South Asian Consortium for Interdisciplinary Water Resources Studies (SaciWATERs) organized an event on 23rd and 24th March 2017 to mark the occasion of World Water Day. The event included a wide variety of stakeholders including policy makers, government officials, academicians, researchers, NGOs, CSOs and community representatives from of Telangana State. The topic of the workshop was current water issues and policy gaps in the newly created state. The workshop was organised in partnership with the British Deputy High Commission, Hyderabad, Netherlands Organization of Scientific Research (NWO), Bordeaux Metropole and Arghyam.
The workshop saw active participation from government officials representing from Hyderabad Municipal Water & Sewage Board (HMWSSB), Rural Water Supply and Sanitation (RWSS), Swachh Bharat Mission, and Central Water Commission (CWC), and academic researchers from Hyderabad Central University (HCU), Jawaharlal Nehru Technical University (JNTU), Hyderabad and Jawaharlal Nehru University (JNU), New Delhi and civil society organisations and community representatives from periphery villages as well as urban slums.
The workshop focused on the strengths as well as limitations of the current policies, treating water as an economic good that can be priced and privatised rather than a basic right for all. It also covered the conflicts that have emerged from privatization and the process of the government creating spaces for entry of private players into the water delivery processes. The discussion revolved around the core issues of the flagship programmes of Telangana State Government – Mission Kakatiya and Mission Bhagiratha.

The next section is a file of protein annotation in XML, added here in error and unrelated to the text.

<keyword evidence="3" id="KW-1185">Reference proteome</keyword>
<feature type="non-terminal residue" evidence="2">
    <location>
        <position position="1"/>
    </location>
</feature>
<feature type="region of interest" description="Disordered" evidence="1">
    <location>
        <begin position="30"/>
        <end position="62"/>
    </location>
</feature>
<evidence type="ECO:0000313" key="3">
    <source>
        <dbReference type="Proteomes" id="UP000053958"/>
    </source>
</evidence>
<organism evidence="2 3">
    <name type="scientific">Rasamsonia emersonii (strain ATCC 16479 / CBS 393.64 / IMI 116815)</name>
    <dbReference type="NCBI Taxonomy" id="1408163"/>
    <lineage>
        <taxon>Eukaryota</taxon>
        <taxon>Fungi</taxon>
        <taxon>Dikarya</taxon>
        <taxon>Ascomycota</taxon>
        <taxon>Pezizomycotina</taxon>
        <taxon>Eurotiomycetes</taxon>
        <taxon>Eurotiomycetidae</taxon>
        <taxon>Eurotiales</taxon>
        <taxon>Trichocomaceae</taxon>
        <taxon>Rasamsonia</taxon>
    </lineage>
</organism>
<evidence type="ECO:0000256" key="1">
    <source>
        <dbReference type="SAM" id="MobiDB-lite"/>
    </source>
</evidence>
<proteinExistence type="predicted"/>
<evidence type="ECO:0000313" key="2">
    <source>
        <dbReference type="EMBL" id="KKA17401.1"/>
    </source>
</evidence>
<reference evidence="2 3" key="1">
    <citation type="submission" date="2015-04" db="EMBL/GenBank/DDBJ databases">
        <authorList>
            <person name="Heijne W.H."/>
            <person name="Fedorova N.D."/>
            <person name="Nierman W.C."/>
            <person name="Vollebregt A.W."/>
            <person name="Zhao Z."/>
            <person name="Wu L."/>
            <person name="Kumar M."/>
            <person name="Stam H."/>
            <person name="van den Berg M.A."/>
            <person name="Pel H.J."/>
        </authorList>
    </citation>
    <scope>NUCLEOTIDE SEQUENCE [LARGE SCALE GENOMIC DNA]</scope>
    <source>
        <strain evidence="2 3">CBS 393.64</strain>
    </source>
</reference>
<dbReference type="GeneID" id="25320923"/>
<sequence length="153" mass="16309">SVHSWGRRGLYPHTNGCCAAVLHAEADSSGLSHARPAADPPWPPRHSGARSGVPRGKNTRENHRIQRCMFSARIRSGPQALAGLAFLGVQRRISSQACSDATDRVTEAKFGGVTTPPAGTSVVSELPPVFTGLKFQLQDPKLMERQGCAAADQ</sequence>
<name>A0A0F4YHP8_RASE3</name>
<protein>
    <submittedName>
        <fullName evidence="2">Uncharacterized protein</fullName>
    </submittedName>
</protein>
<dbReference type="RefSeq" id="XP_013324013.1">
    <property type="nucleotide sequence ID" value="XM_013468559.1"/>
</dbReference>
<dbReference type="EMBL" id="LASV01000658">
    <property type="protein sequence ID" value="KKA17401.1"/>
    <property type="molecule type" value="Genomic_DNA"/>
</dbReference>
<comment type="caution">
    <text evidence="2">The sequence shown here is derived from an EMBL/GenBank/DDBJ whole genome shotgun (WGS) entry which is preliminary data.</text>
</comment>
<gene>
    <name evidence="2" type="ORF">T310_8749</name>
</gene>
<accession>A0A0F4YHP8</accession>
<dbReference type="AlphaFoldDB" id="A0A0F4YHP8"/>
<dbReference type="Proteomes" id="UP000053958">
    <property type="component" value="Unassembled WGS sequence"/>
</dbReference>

The second day of the workshop focused on key issues in community-state interaction and policy implementation. The community members focused on their willingness to supplement government initiatives with certain ground level efforts of their own – but they stressed the lack of awareness and information about the processes. Issues were voiced from rural, urban as well as peri urban spaces. The need to focus on vulnerability in the periurban spatial contexts came out as a focus – a need to move away from a simple rural-urban binary and realize multiplicity of spatial contexts that have different combinations of rural and urban processes.
The event highlighted the need for mutual efforts from state as well as grassroots level and the importance of multi-level collaboration. The responsibility of communities must supplement efforts of the government, and this brought in the role of the media, civil society, as well as the government in disseminating information, create awareness at the grassroot level and capacity building on a local level.
For more information, please contact Aditya Bastola.